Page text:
They wait.

In other seedling news the greenhouse seeds seem to be doing ok, but the stems are a bit spindly. I might have to transplant the sunflowers to larger plastic pots soon- but as I used up all my soil it will have to wait. I was planning on Wednesday being the soil day for the new beds- but it looks like I’m going to have to go tomorrow first for 2-3 bags for other garden use.

In really good news it looks like the potatoes are doing well. The one on the right had some scary damaged leaves which had me anxious about blight- but it seems to have rebounded. I’m quite happy with it.

The baby romaine lettuce look amazing…

The last remaining Bok Choy looks more than a little eaten. It’s going to get eaten either today or tomorrow- but I need to get some more soil to level off the area in preparation for zucchini.

The radishes in the mixed bed have come up- but the purple peas have not. It looks like once again the over-much rain has caused the baby peas to force themselves up too early and not develop good roots.

I really want my purple snap peas.

So I’m starting some indoors!

I’m not taking any chances, I want my peas!

I’ve already harvested most of the harvestable chard- and tonight I’ll do the same to the arugula. That’s because the soil temperature in the back has finally reached bean temperature. So these plants are going to get ripped out in favor of green beans soon enough.

Swiss chard!

Speaking of harvests, I’m starting to get some great carrots when I thin.

I over-sowed a bit when I planted the carrot bed- my bad. But it’s hard to regret it when the thinnings are so delicious. That middle one is a yellow carnival blend carrot, I’m surprised it got that big.

Finally, the rosemary has decided it’s spring. It’s flowering all over, and has begun to attract the first bees. I couldn’t get a picture but the whole time I was working in the garden today I was followed around by a big fat bumble bee. That’s really good news for tomatoes later on- bumble bees are the best pollinators for tomatoes.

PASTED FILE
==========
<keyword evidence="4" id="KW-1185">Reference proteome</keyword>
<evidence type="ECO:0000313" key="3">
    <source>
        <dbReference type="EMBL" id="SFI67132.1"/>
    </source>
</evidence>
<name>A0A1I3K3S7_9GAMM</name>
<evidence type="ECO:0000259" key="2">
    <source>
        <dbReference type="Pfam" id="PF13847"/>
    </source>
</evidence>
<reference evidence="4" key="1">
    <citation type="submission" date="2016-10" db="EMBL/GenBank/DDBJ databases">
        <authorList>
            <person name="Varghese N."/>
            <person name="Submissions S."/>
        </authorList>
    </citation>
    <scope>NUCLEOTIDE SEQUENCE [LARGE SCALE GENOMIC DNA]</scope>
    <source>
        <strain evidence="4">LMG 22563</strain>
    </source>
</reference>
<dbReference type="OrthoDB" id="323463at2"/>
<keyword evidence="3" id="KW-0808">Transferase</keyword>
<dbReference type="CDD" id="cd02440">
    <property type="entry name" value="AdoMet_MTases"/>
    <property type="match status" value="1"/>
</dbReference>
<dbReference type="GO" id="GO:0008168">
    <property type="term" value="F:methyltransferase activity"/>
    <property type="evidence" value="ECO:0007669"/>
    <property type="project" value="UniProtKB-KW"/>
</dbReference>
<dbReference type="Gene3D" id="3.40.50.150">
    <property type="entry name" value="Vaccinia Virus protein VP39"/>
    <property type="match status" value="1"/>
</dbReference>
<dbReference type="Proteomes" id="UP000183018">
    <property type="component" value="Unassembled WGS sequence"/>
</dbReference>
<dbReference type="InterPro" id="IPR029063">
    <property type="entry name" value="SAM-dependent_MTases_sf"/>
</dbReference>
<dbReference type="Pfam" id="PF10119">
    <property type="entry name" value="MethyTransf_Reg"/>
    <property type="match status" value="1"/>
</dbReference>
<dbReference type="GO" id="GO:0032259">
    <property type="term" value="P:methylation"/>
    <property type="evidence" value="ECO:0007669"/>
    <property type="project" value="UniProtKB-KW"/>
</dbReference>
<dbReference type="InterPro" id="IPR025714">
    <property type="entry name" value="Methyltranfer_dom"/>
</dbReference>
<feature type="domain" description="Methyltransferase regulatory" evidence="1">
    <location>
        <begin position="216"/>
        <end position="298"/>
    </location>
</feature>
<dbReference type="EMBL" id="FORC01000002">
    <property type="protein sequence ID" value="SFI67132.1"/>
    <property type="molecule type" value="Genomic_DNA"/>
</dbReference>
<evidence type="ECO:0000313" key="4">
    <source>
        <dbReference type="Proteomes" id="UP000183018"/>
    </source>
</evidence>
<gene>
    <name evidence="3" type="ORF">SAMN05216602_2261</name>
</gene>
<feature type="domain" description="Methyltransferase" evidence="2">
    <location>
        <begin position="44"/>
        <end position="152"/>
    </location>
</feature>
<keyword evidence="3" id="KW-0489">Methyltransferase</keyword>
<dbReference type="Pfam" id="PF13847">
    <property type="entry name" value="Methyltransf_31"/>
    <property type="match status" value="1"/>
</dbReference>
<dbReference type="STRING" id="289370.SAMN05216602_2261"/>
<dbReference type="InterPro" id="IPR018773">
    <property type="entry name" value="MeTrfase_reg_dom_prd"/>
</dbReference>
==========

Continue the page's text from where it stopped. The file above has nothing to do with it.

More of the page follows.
Wednesday is the big soil day- but tomorrow looks like it’s going to my first opportunity to get pole bean sets if they’re available this early.

Spring is coming, and I am ready for it!

Captain’s log: January 21st 2019

Got a fair amount of work done today in the sparkling sun. It’s always nice after the rain passes to just take stock of all the new growth. Or lack of growth in the case of the snow peas.

Of course it’s not all fun and games.

Yeah the tomato has grown it’s last.

Its time to pull it. Which was fun considering my lack of proper gloves. I managed to find a pair that fit me in the glove pile, but they were almost more like thin winter gloves than work gloves.

Whatever, they fit (mostly) and they worked (mostly).

Goodbye tomato plant, you will be missed!

I really need to buy a new pair of work gloves.

Onto the next project!

The weeds in the front yard were really satisfying, they all came out in one pull. There was a lot of trash underneath which was less than great- and the underlying succulents were well watered but not super healthy.

Except for this beautiful echeveria. I’m really proud of this little guy, I found it in the wreckage of the last front yard patch, the remains of a plant I put in over 5 years ago. When I discovered it, this time last year or so- it was a thick stem with one tiny centimeter diameter echeveria sticking out. I replanted it and put some cactus fertilizer and soil down, and it rewarded me by getting huge!